large NC spider in hollow tree
I have greatly enjoyed your website. I originally found it when trying to identify the spider in the attached picture. At least i think it was the same kind, because that time i did not get a picture of it. Several months later, amazingly, i saw another one and was able to get a decent picture of it. I live in Durham, NC, and both times i saw this type of spider it was in a local NC State Park (two different parks). Both were originally just outside the hole in a hollow tree. Both skittered back into the
tree in a sort of clicky, crablike, alien way. All i know about the first one is that it was BIG. This one has at least a 3 inch leg span, maybe 4. The first time i was too spooked out to get any closer, because i never got a chance to look at it while it was still. This time it lingered a little longer outside the hole, so i could see that it was at least a spider and not something from another planet. So i looked up in the hole and saw it beside a big white thing. As i was watching, it grabbed the white thing and moved further up in the tree (it was dark, so maybe i was mistaken and the white thing was attached to it / carried by it the whole time instead of beside it… all i know is… when the white thing moved with it, it freaked me out). My friend put his digital camera in the tree, pointed it upward, and blindly took several photographs with the flash. The attached picture turned out to be pretty good and i thought, given the size of what i can only assume is its egg ball, that you would at least find it interesting if you can’t tell me what it is. I thought the egg ball was at least quarter size, but i don’t even want to think about how huge that would make the spider. I’m going with “at least 3 inches” to be safe, since i know the mind can magnify these things in retrospect.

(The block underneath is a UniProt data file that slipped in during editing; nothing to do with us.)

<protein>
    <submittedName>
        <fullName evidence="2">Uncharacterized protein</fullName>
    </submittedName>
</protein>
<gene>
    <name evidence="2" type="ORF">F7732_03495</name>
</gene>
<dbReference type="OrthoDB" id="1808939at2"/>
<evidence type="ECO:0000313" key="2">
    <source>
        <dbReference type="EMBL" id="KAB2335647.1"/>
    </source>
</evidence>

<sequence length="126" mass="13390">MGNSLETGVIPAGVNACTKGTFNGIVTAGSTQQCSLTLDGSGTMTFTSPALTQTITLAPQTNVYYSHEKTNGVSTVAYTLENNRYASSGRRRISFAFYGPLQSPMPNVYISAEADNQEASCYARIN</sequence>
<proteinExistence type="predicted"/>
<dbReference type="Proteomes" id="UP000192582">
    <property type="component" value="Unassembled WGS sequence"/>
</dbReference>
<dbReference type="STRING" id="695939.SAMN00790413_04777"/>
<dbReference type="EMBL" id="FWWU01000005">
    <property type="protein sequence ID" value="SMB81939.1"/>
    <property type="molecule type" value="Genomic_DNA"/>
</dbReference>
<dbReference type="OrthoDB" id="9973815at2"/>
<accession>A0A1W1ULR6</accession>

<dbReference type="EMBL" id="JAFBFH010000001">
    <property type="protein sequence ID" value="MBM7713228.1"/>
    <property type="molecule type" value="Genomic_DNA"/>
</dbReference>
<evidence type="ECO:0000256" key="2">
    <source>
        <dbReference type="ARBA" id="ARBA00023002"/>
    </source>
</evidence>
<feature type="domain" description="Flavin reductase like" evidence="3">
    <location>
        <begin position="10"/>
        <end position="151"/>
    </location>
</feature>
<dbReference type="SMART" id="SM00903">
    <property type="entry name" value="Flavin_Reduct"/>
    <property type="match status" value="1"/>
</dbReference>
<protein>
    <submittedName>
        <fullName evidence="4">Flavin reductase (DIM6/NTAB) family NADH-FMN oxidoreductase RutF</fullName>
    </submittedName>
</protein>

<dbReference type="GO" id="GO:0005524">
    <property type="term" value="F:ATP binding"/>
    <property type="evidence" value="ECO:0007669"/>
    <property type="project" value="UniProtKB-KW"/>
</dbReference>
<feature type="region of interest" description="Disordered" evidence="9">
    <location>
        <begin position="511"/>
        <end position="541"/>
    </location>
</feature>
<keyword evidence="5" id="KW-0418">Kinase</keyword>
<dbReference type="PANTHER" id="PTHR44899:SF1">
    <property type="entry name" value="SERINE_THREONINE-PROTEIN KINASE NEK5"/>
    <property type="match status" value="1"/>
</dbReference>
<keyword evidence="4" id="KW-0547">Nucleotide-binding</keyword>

thanks in advance!
jonathan (and terry, the picture-snapper)
Hi Jonathan and Terry,
Fabulous image of a female Dolomedes Fishing Spider, also known as a Nursery Web Spider. These large spiders do not build webs, preferring to stalk their prey. They are usually found near water and can run across the water as well as dive beneath the surface where they can remain for a half an hour. They sometimes catch small fish. That is the eggsac she is carrying. She will protect it fearlessly. When the time comes she will spin a Nursery Web and deposit the eggsac. This is the only web she will spin.